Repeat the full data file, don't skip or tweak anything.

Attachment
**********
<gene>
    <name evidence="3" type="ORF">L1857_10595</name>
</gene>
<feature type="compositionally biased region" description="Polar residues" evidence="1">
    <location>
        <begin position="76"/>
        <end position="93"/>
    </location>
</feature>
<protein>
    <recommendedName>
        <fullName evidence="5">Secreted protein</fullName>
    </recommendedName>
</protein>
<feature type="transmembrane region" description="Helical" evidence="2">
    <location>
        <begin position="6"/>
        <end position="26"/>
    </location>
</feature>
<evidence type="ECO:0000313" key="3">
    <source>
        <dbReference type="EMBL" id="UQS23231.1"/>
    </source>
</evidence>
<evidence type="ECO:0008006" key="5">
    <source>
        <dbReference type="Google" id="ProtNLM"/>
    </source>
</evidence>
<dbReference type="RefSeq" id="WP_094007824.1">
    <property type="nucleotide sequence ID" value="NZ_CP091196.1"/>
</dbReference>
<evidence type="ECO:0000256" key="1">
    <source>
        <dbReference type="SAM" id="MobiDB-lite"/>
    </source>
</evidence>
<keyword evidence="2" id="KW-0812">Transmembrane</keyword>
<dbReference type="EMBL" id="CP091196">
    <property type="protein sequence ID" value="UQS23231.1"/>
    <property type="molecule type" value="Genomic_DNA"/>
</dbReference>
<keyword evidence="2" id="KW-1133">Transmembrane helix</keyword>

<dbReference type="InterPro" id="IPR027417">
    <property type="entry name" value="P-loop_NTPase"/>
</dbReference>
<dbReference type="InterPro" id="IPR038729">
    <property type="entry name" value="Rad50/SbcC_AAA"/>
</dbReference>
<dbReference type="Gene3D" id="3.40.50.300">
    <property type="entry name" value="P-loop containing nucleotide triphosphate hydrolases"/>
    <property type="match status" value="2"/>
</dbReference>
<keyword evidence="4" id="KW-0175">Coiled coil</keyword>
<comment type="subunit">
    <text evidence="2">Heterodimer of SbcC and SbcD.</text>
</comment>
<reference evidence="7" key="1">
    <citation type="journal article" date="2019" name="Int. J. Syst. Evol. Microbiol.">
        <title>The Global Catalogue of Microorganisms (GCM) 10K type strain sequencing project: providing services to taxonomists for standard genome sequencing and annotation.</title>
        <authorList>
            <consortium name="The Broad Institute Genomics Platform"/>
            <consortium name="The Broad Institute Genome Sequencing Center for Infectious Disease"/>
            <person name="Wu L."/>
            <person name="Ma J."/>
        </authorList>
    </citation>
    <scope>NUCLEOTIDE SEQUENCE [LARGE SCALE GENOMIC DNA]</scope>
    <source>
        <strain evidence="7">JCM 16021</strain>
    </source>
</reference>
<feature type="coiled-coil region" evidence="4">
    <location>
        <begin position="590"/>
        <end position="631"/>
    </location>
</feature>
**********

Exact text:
<gene>
    <name evidence="3" type="ORF">L1857_10595</name>
</gene>
<feature type="compositionally biased region" description="Polar residues" evidence="1">
    <location>
        <begin position="76"/>
        <end position="93"/>
    </location>
</feature>
<protein>
    <recommendedName>
        <fullName evidence="5">Secreted protein</fullName>
    </recommendedName>
</protein>
<feature type="transmembrane region" description="Helical" evidence="2">
    <location>
        <begin position="6"/>
        <end position="26"/>
    </location>
</feature>
<evidence type="ECO:0000313" key="3">
    <source>
        <dbReference type="EMBL" id="UQS23231.1"/>
    </source>
</evidence>
<evidence type="ECO:0008006" key="5">
    <source>
        <dbReference type="Google" id="ProtNLM"/>
    </source>
</evidence>
<dbReference type="RefSeq" id="WP_094007824.1">
    <property type="nucleotide sequence ID" value="NZ_CP091196.1"/>
</dbReference>
<evidence type="ECO:0000256" key="1">
    <source>
        <dbReference type="SAM" id="MobiDB-lite"/>
    </source>
</evidence>
<keyword evidence="2" id="KW-0812">Transmembrane</keyword>
<dbReference type="EMBL" id="CP091196">
    <property type="protein sequence ID" value="UQS23231.1"/>
    <property type="molecule type" value="Genomic_DNA"/>
</dbReference>
<keyword evidence="2" id="KW-1133">Transmembrane helix</keyword>

<dbReference type="InterPro" id="IPR027417">
    <property type="entry name" value="P-loop_NTPase"/>
</dbReference>
<dbReference type="InterPro" id="IPR038729">
    <property type="entry name" value="Rad50/SbcC_AAA"/>
</dbReference>
<dbReference type="Gene3D" id="3.40.50.300">
    <property type="entry name" value="P-loop containing nucleotide triphosphate hydrolases"/>
    <property type="match status" value="2"/>
</dbReference>
<keyword evidence="4" id="KW-0175">Coiled coil</keyword>
<comment type="subunit">
    <text evidence="2">Heterodimer of SbcC and SbcD.</text>
</comment>
<reference evidence="7" key="1">
    <citation type="journal article" date="2019" name="Int. J. Syst. Evol. Microbiol.">
        <title>The Global Catalogue of Microorganisms (GCM) 10K type strain sequencing project: providing services to taxonomists for standard genome sequencing and annotation.</title>
        <authorList>
            <consortium name="The Broad Institute Genomics Platform"/>
            <consortium name="The Broad Institute Genome Sequencing Center for Infectious Disease"/>
            <person name="Wu L."/>
            <person name="Ma J."/>
        </authorList>
    </citation>
    <scope>NUCLEOTIDE SEQUENCE [LARGE SCALE GENOMIC DNA]</scope>
    <source>
        <strain evidence="7">JCM 16021</strain>
    </source>
</reference>
<feature type="coiled-coil region" evidence="4">
    <location>
        <begin position="590"/>
        <end position="631"/>
    </location>
</feature>